Once he became a free agent, Sanders began meeting with teams, but the process alienated him a little bit with some teams playing around and not seeing eye-to-eye on his talent level.
The meeting with the Broncos went differently, and Sanders was impressed with the respect that Executive Vice President of Football Operations/General Manager Elway gave him and with the forthright nature of their discussions. Everything fell into place just like Sanders had hoped.
Naturally, the change would require an adjustment. The Steelers were a proud run-first team and now he was moving to what he calls "wide receiver heaven" with a quarterback and offense that spread the ball through the air to everyone.
"With Pittsburgh, [Sanders] was more of a run around, get open type of guy with Ben [Roethlisberger], you know, because he's not really a timing type quarterback like Peyton is," said T.J. Ward, the former Browns safety and then-AFC North opponent of Sanders.
Sanders was committed to making that transition as seamless as possible, and that chemistry between him and Manning would have to be born out of tireless work in the months before the season.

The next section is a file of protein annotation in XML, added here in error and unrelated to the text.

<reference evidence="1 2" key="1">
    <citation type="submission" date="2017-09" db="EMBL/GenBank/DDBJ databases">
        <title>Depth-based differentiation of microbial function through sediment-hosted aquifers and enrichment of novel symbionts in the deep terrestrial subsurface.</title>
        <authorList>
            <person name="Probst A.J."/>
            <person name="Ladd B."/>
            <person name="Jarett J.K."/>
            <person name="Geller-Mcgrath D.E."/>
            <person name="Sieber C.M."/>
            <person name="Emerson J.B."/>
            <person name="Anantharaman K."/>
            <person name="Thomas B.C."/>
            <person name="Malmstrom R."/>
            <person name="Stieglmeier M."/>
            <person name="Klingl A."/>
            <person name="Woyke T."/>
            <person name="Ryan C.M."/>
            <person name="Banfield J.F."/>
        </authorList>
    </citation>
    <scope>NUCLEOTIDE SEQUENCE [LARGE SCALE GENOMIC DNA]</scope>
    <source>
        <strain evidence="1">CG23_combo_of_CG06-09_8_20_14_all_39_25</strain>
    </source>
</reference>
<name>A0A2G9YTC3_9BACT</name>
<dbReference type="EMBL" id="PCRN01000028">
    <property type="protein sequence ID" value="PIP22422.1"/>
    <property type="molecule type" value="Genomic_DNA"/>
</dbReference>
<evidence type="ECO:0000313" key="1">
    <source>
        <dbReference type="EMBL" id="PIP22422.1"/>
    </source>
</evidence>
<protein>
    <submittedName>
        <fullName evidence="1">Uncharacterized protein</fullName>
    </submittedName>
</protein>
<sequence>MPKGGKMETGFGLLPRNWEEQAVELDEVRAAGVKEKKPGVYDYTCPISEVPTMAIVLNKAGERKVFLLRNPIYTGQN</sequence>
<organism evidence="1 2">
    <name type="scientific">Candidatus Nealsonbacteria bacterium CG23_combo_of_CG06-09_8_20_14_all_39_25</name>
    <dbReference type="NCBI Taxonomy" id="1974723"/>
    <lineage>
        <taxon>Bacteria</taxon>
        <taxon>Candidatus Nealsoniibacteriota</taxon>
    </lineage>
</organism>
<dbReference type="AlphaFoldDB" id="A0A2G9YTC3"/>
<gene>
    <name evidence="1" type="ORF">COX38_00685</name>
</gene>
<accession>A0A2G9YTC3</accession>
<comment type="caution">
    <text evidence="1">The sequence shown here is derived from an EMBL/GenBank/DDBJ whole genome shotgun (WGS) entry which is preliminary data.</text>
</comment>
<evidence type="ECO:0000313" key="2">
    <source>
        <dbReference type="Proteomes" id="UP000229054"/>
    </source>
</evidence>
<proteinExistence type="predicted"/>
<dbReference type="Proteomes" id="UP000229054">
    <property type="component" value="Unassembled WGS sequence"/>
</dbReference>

"When I got here I said, 'You know what? First and foremost, I want to earn the respect and the trust of Peyton Manning,'" Sanders said.
He knew what the changes would be: that Manning's effectiveness is based largely in anticipation and trust, that the ball might be in the air before you make your break, understanding the complexities of the offense. And so the adjustment would not only be physical, but mental as well.
"I ran a lot of routes in OTAs and then after practice we spent 10 to 15 minutes throwing. That doesn't seem like a long time but if you're going 10 to 15 minutes of routes and throwing, that's a lot of routes to run," Sanders said. "And not only that, but going over signs, because this is a complicated offense. You've got to know a lot. As much as we did physically on the field, we did mentally."